While the number of reported hate crimes dipped slightly in 2018, violence against individuals rose to a 16-year high, according to numbers released Tuesday by the FBI.
The main concern for extremism trackers, however, is the rising level of violence — the report showed an increase in the number of “crimes against persons,” such as intimidation, assault and homicide.
“We’re seeing a leaner and meaner type of hate crime going on,” said Brian Levin, director of the Center for the Study of Hate and Extremism at California State University San Bernardino. “Homicides were up and crimes against persons were up and that’s an important thing to look at.”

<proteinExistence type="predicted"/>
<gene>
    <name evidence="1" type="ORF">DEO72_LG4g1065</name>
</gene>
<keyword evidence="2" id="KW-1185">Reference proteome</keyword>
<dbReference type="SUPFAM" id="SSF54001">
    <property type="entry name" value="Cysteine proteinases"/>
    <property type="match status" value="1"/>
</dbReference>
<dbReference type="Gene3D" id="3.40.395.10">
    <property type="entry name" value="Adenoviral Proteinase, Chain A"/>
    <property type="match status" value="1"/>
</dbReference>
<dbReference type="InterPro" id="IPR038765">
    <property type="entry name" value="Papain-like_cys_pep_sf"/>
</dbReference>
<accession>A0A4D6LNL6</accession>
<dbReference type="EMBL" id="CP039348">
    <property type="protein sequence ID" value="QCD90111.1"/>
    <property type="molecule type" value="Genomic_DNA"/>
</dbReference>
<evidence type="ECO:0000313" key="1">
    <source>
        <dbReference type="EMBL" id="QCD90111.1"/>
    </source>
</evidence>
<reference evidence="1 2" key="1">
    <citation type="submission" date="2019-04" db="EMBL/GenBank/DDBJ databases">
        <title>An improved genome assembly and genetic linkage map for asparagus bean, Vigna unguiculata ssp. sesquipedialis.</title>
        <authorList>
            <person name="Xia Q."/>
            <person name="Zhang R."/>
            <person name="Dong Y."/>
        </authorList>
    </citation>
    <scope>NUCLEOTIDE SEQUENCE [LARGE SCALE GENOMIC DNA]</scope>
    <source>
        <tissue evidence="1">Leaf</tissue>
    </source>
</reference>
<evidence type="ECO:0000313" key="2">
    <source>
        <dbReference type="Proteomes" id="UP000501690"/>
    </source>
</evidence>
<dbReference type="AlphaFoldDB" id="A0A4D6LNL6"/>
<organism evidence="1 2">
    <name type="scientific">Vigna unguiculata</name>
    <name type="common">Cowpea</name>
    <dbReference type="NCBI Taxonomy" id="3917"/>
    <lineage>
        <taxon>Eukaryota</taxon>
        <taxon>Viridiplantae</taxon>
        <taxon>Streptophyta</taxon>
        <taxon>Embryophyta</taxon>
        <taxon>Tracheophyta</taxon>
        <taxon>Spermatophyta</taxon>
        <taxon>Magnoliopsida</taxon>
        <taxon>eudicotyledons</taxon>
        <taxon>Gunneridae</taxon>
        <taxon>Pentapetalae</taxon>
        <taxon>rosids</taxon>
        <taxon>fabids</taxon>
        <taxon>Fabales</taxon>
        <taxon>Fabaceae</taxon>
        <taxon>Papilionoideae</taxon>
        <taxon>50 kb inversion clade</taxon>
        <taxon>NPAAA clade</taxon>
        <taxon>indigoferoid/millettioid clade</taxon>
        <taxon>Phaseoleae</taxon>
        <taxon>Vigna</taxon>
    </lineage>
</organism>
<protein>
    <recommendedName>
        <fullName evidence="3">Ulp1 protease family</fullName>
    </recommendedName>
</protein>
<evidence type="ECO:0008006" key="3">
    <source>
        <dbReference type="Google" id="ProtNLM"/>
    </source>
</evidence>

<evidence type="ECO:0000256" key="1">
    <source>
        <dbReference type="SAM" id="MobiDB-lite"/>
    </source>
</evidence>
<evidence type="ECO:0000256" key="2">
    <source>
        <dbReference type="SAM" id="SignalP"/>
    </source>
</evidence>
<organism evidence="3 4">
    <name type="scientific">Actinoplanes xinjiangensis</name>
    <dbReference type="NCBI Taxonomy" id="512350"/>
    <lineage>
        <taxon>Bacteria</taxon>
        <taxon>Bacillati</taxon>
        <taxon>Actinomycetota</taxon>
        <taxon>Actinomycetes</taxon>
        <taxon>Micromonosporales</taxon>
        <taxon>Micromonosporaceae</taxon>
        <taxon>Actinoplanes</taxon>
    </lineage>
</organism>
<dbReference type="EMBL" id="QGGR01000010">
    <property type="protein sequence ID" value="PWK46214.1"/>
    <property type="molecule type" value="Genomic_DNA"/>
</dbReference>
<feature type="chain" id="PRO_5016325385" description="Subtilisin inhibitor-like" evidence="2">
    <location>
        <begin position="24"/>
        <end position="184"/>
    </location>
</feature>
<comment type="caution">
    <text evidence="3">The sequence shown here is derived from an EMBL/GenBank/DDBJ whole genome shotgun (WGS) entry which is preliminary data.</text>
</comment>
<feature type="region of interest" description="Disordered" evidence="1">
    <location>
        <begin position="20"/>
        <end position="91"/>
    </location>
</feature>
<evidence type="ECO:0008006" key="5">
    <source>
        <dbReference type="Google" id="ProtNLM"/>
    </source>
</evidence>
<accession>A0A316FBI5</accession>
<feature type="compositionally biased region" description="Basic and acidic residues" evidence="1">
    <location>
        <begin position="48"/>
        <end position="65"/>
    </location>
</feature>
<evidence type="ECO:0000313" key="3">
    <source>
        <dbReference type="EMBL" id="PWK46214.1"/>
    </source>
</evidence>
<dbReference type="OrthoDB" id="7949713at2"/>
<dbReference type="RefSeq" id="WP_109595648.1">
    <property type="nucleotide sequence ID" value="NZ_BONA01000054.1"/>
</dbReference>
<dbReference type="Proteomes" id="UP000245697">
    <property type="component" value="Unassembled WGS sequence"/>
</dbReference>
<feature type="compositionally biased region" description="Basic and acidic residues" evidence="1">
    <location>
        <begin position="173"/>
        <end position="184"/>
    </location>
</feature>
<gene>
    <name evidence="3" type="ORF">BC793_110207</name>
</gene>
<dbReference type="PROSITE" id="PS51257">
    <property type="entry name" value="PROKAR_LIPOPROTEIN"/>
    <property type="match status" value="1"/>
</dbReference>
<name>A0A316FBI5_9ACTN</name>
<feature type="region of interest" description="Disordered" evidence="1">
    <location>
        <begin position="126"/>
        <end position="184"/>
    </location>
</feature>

Levin said the increase in assaults was almost evenly distributed across demographic groups, with African-Americans, Jews, whites, gays and Latinos targeted the most. As in previous years, the majority of hate crimes reported in 2018 were motivated by bias against race and ethnicity, religion, and sexual orientation.
Other notable findings include:
- In hate crimes fueled by racism, African Americans continue to be the most frequently targeted, though anti-black incidents overall fell to a record low share of all hate crime in…